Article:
"White Drums first Indian e-news paper by people."
*sigh* Was that really necessary? I mean, they're asking for it, aren't they?

So tell me... What are other "e-news papers" run by? Elephants?

Wednesday, January 09, 2008

The problem of choice...

Back in the good old Dark Ages, when I was a kid, if you felt like having a packet of chips, things were very simple. You either got the plain salted wafers, or you got the corrugated ones with masala. I never liked the latter, so for me good old Uncle Chips was just perfect.

Then came the wonderful era of privatisation and globalisation and what-not. Frito-Lays came in and squashed Uncle Chips right out of the market (I think they bought it and then squashed it, but I may be wrong on this one). And quite frankly, the initial offerings of Frito-Lays were nothing to write home about. Really.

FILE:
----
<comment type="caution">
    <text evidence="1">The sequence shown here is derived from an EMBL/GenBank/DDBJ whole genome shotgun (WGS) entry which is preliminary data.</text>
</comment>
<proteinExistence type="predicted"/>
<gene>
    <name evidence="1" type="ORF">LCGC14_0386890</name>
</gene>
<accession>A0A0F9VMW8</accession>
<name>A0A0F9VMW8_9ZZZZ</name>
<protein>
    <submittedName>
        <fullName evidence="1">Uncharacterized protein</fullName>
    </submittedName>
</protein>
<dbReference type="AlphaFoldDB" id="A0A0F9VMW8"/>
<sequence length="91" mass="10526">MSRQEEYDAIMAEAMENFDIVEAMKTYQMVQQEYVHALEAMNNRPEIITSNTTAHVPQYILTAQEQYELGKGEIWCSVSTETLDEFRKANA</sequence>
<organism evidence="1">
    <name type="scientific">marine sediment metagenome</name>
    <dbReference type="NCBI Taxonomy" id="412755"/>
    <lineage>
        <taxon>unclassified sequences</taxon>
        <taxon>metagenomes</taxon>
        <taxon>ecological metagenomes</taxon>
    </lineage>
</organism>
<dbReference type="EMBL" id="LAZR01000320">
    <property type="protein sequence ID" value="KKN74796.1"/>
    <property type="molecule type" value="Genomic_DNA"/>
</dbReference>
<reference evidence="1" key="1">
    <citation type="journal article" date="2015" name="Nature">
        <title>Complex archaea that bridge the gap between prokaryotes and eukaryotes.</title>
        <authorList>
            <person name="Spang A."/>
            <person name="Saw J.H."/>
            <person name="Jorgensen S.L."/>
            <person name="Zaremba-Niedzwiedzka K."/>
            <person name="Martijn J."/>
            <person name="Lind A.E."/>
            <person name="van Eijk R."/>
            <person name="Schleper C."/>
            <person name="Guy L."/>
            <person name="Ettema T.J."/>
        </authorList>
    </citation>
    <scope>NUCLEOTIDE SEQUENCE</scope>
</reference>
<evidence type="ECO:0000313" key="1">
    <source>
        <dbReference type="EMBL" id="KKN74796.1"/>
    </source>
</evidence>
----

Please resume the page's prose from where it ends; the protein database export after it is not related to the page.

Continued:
Then came their American Onion and Cream flavour (or something of that sort; I can never remember the exact name) which I developed quite a fondness for, and is the flavour I always choose to have even today. They've introduced several other flavours since then, most of which I don't like. And they only came out with those corrugated-style chips, which are never nearly as nice as wafers.

Yesterday, we developed a craving for simple potato wafers. Not asking for much you would think. I headed to the market, but what do you know? Not one shop keeps ordinary wafers. You have onion and cream, tomato, masala, mint, even paneer tikka and chicken barbeque for crying out loud. But ordinary potato wafers are just about impossible to find in the market. Sheesh.